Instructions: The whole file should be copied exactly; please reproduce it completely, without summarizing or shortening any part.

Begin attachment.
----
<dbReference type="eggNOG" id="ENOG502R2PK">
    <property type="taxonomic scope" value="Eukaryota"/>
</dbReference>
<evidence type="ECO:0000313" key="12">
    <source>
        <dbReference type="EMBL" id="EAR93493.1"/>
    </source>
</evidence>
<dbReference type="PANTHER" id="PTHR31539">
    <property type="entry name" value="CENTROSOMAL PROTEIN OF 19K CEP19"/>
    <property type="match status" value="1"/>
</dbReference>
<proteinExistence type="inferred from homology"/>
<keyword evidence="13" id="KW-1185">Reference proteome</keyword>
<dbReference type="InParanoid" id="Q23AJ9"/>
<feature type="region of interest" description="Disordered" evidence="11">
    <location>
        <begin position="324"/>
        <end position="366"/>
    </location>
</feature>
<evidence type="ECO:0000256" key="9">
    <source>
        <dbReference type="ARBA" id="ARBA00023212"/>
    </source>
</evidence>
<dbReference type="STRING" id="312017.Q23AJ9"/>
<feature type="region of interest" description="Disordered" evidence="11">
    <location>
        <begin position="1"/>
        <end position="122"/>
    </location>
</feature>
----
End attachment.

<dbReference type="eggNOG" id="ENOG502R2PK">
    <property type="taxonomic scope" value="Eukaryota"/>
</dbReference>
<evidence type="ECO:0000313" key="12">
    <source>
        <dbReference type="EMBL" id="EAR93493.1"/>
    </source>
</evidence>
<dbReference type="PANTHER" id="PTHR31539">
    <property type="entry name" value="CENTROSOMAL PROTEIN OF 19K CEP19"/>
    <property type="match status" value="1"/>
</dbReference>
<proteinExistence type="inferred from homology"/>
<keyword evidence="13" id="KW-1185">Reference proteome</keyword>
<dbReference type="InParanoid" id="Q23AJ9"/>
<feature type="region of interest" description="Disordered" evidence="11">
    <location>
        <begin position="324"/>
        <end position="366"/>
    </location>
</feature>
<evidence type="ECO:0000256" key="9">
    <source>
        <dbReference type="ARBA" id="ARBA00023212"/>
    </source>
</evidence>
<dbReference type="STRING" id="312017.Q23AJ9"/>
<feature type="region of interest" description="Disordered" evidence="11">
    <location>
        <begin position="1"/>
        <end position="122"/>
    </location>
</feature>